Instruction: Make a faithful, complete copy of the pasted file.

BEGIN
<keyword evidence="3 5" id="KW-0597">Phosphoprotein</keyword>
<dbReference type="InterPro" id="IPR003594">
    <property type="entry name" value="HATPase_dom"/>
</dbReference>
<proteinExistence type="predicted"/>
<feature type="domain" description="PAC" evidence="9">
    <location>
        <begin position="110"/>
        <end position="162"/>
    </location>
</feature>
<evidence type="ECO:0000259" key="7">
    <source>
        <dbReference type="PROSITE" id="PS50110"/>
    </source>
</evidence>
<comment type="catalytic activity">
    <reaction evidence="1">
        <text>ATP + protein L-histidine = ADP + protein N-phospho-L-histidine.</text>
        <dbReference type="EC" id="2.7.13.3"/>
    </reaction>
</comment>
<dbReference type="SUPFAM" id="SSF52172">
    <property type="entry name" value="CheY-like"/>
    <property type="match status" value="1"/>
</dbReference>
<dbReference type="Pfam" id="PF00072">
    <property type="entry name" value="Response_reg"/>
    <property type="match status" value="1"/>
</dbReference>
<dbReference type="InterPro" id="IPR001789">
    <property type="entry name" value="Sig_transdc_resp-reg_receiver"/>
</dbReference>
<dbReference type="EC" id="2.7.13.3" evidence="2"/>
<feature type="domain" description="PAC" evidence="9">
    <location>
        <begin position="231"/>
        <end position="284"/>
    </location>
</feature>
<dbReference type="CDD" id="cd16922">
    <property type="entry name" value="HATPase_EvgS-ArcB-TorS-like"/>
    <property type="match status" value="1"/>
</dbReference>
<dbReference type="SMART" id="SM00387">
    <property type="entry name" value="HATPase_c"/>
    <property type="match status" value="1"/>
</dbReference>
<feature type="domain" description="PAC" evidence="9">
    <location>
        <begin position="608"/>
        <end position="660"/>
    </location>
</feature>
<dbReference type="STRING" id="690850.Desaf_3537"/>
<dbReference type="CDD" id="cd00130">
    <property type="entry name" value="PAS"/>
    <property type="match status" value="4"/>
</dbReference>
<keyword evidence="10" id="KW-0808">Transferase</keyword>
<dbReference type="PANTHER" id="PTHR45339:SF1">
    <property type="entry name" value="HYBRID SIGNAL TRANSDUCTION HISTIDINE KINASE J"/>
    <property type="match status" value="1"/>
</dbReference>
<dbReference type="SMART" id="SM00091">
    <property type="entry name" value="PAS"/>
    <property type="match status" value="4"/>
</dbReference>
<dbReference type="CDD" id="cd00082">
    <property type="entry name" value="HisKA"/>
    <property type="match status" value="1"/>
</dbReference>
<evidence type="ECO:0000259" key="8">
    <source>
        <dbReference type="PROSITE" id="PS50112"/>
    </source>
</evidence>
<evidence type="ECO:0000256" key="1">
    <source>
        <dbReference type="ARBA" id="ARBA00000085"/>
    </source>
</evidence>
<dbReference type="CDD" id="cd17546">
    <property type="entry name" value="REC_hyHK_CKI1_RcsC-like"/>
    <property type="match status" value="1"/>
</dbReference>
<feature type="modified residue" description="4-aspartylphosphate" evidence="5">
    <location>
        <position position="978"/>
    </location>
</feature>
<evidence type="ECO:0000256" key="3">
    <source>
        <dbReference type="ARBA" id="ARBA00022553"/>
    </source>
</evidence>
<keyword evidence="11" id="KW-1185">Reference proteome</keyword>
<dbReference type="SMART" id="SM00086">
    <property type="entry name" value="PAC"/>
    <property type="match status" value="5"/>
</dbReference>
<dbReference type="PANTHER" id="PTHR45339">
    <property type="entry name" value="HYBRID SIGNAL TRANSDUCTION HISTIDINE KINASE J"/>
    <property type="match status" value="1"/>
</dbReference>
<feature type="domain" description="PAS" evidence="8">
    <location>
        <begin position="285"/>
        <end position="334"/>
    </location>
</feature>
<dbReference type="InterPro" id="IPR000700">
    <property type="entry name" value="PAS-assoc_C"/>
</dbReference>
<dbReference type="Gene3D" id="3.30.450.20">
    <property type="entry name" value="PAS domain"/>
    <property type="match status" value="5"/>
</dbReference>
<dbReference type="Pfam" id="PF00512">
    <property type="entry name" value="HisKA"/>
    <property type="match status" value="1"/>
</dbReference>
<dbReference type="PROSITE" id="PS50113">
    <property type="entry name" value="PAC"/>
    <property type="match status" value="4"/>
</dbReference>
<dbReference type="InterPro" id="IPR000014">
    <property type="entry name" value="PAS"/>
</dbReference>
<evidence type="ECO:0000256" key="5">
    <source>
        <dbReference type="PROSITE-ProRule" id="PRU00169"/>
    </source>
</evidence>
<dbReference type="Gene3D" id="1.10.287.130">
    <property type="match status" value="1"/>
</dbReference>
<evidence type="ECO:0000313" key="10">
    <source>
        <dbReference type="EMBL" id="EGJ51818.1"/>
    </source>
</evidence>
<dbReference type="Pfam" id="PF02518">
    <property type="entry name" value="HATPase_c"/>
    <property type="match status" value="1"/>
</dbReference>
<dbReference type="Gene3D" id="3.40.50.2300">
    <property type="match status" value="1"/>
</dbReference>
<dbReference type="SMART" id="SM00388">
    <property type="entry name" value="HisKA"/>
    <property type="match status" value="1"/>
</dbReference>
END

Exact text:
<keyword evidence="3 5" id="KW-0597">Phosphoprotein</keyword>
<dbReference type="InterPro" id="IPR003594">
    <property type="entry name" value="HATPase_dom"/>
</dbReference>
<proteinExistence type="predicted"/>
<feature type="domain" description="PAC" evidence="9">
    <location>
        <begin position="110"/>
        <end position="162"/>
    </location>
</feature>
<evidence type="ECO:0000259" key="7">
    <source>
        <dbReference type="PROSITE" id="PS50110"/>
    </source>
</evidence>
<comment type="catalytic activity">
    <reaction evidence="1">
        <text>ATP + protein L-histidine = ADP + protein N-phospho-L-histidine.</text>
        <dbReference type="EC" id="2.7.13.3"/>
    </reaction>
</comment>
<dbReference type="SUPFAM" id="SSF52172">
    <property type="entry name" value="CheY-like"/>
    <property type="match status" value="1"/>
</dbReference>
<dbReference type="Pfam" id="PF00072">
    <property type="entry name" value="Response_reg"/>
    <property type="match status" value="1"/>
</dbReference>
<dbReference type="InterPro" id="IPR001789">
    <property type="entry name" value="Sig_transdc_resp-reg_receiver"/>
</dbReference>
<dbReference type="EC" id="2.7.13.3" evidence="2"/>
<feature type="domain" description="PAC" evidence="9">
    <location>
        <begin position="231"/>
        <end position="284"/>
    </location>
</feature>
<dbReference type="CDD" id="cd16922">
    <property type="entry name" value="HATPase_EvgS-ArcB-TorS-like"/>
    <property type="match status" value="1"/>
</dbReference>
<dbReference type="SMART" id="SM00387">
    <property type="entry name" value="HATPase_c"/>
    <property type="match status" value="1"/>
</dbReference>
<feature type="domain" description="PAC" evidence="9">
    <location>
        <begin position="608"/>
        <end position="660"/>
    </location>
</feature>
<dbReference type="STRING" id="690850.Desaf_3537"/>
<dbReference type="CDD" id="cd00130">
    <property type="entry name" value="PAS"/>
    <property type="match status" value="4"/>
</dbReference>
<keyword evidence="10" id="KW-0808">Transferase</keyword>
<dbReference type="PANTHER" id="PTHR45339:SF1">
    <property type="entry name" value="HYBRID SIGNAL TRANSDUCTION HISTIDINE KINASE J"/>
    <property type="match status" value="1"/>
</dbReference>
<dbReference type="SMART" id="SM00091">
    <property type="entry name" value="PAS"/>
    <property type="match status" value="4"/>
</dbReference>
<dbReference type="CDD" id="cd00082">
    <property type="entry name" value="HisKA"/>
    <property type="match status" value="1"/>
</dbReference>
<evidence type="ECO:0000259" key="8">
    <source>
        <dbReference type="PROSITE" id="PS50112"/>
    </source>
</evidence>
<evidence type="ECO:0000256" key="1">
    <source>
        <dbReference type="ARBA" id="ARBA00000085"/>
    </source>
</evidence>
<dbReference type="CDD" id="cd17546">
    <property type="entry name" value="REC_hyHK_CKI1_RcsC-like"/>
    <property type="match status" value="1"/>
</dbReference>
<feature type="modified residue" description="4-aspartylphosphate" evidence="5">
    <location>
        <position position="978"/>
    </location>
</feature>
<evidence type="ECO:0000256" key="3">
    <source>
        <dbReference type="ARBA" id="ARBA00022553"/>
    </source>
</evidence>
<keyword evidence="11" id="KW-1185">Reference proteome</keyword>
<dbReference type="SMART" id="SM00086">
    <property type="entry name" value="PAC"/>
    <property type="match status" value="5"/>
</dbReference>
<dbReference type="PANTHER" id="PTHR45339">
    <property type="entry name" value="HYBRID SIGNAL TRANSDUCTION HISTIDINE KINASE J"/>
    <property type="match status" value="1"/>
</dbReference>
<feature type="domain" description="PAS" evidence="8">
    <location>
        <begin position="285"/>
        <end position="334"/>
    </location>
</feature>
<dbReference type="InterPro" id="IPR000700">
    <property type="entry name" value="PAS-assoc_C"/>
</dbReference>
<dbReference type="Gene3D" id="3.30.450.20">
    <property type="entry name" value="PAS domain"/>
    <property type="match status" value="5"/>
</dbReference>
<dbReference type="Pfam" id="PF00512">
    <property type="entry name" value="HisKA"/>
    <property type="match status" value="1"/>
</dbReference>
<dbReference type="PROSITE" id="PS50113">
    <property type="entry name" value="PAC"/>
    <property type="match status" value="4"/>
</dbReference>
<dbReference type="InterPro" id="IPR000014">
    <property type="entry name" value="PAS"/>
</dbReference>
<evidence type="ECO:0000256" key="5">
    <source>
        <dbReference type="PROSITE-ProRule" id="PRU00169"/>
    </source>
</evidence>
<dbReference type="Gene3D" id="1.10.287.130">
    <property type="match status" value="1"/>
</dbReference>
<evidence type="ECO:0000313" key="10">
    <source>
        <dbReference type="EMBL" id="EGJ51818.1"/>
    </source>
</evidence>
<dbReference type="Pfam" id="PF02518">
    <property type="entry name" value="HATPase_c"/>
    <property type="match status" value="1"/>
</dbReference>
<dbReference type="Gene3D" id="3.40.50.2300">
    <property type="match status" value="1"/>
</dbReference>
<dbReference type="SMART" id="SM00388">
    <property type="entry name" value="HisKA"/>
    <property type="match status" value="1"/>
</dbReference>